ConCon report

The VoteOnMarriage folks seemed to outnumber the MassEquality side this time, and I handed out about a hundred more flyers to them, including one to Kris Mineau, who seemed interested to learn about same-sex conception (thanks to the people manning the phones at VOM, who seem to have kept their leader ignorant of the most important issue). I was also surprised that Mark Solomon of MassEquality had never heard of EggAndSperm, he took a few minutes to talk to me. He wondered why I thought gay people shouldn't be allowed to have children, and I explained that it wasn't about sperm donation but about actual conception, and he still wondered why that would be genetic engineering, so I explained about genetic imprinting and how genetic engineering is required to get a viable embryo from same-sex parents. He seemed skeptical of any ethical or scientific reasons to prevent same-sex conception. It is notable that he didn't bother to say "what does it have to do with marriage", he immediately moved on to the "why shouldn't it be allowed?" question. I think he might have really heard me when I said that same-sex couples would rather have federal equal protections than a right to be exploited by big biotech into attempting these experiments.


Judiciary Committee alerted

I just delivered hard copy letters to all 15 members of the Judiciary Committee regarding Senate 918, along with print outs of the Independent and GayCityNews articles on same-sex conception. I told the aides I was hoping to get a response, we'll see how that works out. Here's what the letters said:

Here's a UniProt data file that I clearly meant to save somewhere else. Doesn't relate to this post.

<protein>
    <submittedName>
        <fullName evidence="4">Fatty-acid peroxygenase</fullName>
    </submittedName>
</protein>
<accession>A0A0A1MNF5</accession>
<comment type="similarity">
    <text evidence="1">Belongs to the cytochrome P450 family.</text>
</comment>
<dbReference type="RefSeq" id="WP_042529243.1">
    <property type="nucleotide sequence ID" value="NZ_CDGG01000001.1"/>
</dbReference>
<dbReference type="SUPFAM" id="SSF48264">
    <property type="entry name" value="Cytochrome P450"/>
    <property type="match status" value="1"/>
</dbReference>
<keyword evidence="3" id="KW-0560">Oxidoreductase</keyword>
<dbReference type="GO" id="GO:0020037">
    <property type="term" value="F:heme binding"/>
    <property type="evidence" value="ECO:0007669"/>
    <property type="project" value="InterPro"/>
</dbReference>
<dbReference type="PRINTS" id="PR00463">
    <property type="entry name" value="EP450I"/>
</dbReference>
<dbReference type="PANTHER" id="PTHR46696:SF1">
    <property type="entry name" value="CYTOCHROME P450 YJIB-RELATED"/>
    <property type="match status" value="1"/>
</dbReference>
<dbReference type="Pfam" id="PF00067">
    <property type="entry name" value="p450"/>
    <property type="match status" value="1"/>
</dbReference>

Dear Representative Webster [no, they didn't all say that],

I have some questions regarding Senate 918, the bill that would amend the laws regarding marriage by adding "any person who otherwise meets the eligibility requirements of this chapter may marry any other eligible person regardless of gender."

Chapter 207 sections 1 and 2 contain very gender specific relations that a man and a woman may not marry. Is the intent of the law to prohibit the opposite gender equivalent, or to allow a man to marry his brother's son, for example? The two sections are not exactly parallel, for a man can marry his son's wife, but a woman may not marry her daughter's husband, so this may result in a conflict within the law.

And a much more important question: Does marriage convey an implied right to conceive children together, or can the state prohibit a marriage from conceiving offspring? In other words, would same-sex marriage allow same-sex couples to attempt to conceive children together, using new genetic engineering techniques that are being developed? Would it be possible to prohibit same-sex conception if there are same-sex marriages, according to the constitutional understanding of marriage rights? Could the SJC be queried if this effect of the law is unclear?

Because it requires unethical experiments with genetic engineering, same-sex conception should be not be allowed. Many ethicists agree that all attempts at conception that do not combine a man's sperm and a woman's egg should be banned, indeed an amendment was just passed in Missouri that prohibits implanting embryos created any other way.

I also think that all marriages should be allowed to conceive their own children; no marriage should be prohibited from combining their gametes. I therefore have been proposing that Civil Unions be created that would be exactly like marriage in every way, except they would not give the couple the right to conceive children together, using their own gametes. This would be consistent with a ban on implanting genetically engineered embryos, while preserving the "basic civil right of man to marry and procreate."

Please consider this issue carefully, as same-sex conception is possible today, and could be tried in humans in only one or two years, and our decisions now about legalizing same-sex marriage might tie our hands when it comes to deciding if same-sex conception should be allowed. Please visit www.eggandsperm.org for links to news reports on same-sex conception experiments.

Looking forward to hearing back from you regarding my questions.

Thank you
John Howard